In 2009, before the filming of Ip Man 3, lead actor Donnie Yen (who plays the titular Ip Man) stated he wasn’t interested in doing a third Ip Man film, claiming the second film was the high note on which he’d like the series to end. And yet, here we are with Ip Man 3, a film furthering the legend of the historical martial arts grandmaster in fine cinematic fashion. With the exception of the stunt casting of Mike Tyson, the film carries itself in a simplistic manner while having emotional depth as well.
Director Wilson Yip’s series focuses on Ip Man being a family patriarch, with his contributions to the martial arts community being merely another facet of who he is. There are a lot of balloons which Yip must keep in the air, as Ip Man has to protect a school from greedy American land developer Frank (Mike Tyson) and his cronies, and head off talented martial artist Cheung Tin-chi (Zhang Jin), who claims his style of Wing Chun kung fu is best.
The action of Ip Man 3 almost takes a backseat to Ip Man’s emotional arc, which involves his wife Wing-sing (Lynn Hung) and the troubling news they receive which puts their relationship under further strain. Since the first movie, he’s been shown to care for his family, yet spends a little more time with his other endeavors. Although the filmmakers and cast try to give this section of the film its due, it seems a little perfunctorily dropped in and forced, even if it’s meant to give the ending a little more of a statement.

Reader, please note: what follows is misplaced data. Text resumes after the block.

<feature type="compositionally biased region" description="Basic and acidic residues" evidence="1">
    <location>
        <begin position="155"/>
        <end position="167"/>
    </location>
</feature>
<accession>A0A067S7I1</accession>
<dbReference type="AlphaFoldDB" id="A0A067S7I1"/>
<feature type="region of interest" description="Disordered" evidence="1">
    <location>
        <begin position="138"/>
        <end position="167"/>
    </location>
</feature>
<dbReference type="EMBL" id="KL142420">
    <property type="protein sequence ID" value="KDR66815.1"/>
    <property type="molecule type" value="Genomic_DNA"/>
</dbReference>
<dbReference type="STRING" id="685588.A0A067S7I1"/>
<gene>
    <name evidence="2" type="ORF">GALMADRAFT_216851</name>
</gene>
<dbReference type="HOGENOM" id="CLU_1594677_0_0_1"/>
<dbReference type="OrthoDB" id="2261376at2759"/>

Yet the action is where Ip Man 3 absolutely shines. Renowned martial arts choreographer Yuen Woo-Ping (Crouching Tiger, Hidden Dragon) takes over the action direction from Sammo Hung, action director of the first two Ip Man films, resulting in flawless, spectacular fight scenes keeping in tone with Ip Man 3‘s predecessors. Kenny Tse’s photography keeps us engaged with the fights, thankfully never resorting to disorienting close-ups or shakycam, letting the fights speak for themselves in all their wonderfully-choreographed glory.
Ip Man 3 may feel all over the place at times, with as many balls as Edmond Wong’s script has to juggle. Throwing in Mike Tyson to stage a brutal fight may seem a little questionable, but once you see the rhythms of his movements versus those of Donnie Yen’s, you’ll get used to it and even be a little enthralled by it. If you don’t expect Tyson to win any acting awards for his one-note performance, you’ll get along just fine. Even with all the script has to throw at us, Ip Man 3 winds up being a solid closer to this series, ending on just the right note, and maybe even with a lesson learned by both Ip Man and the audience, to boot.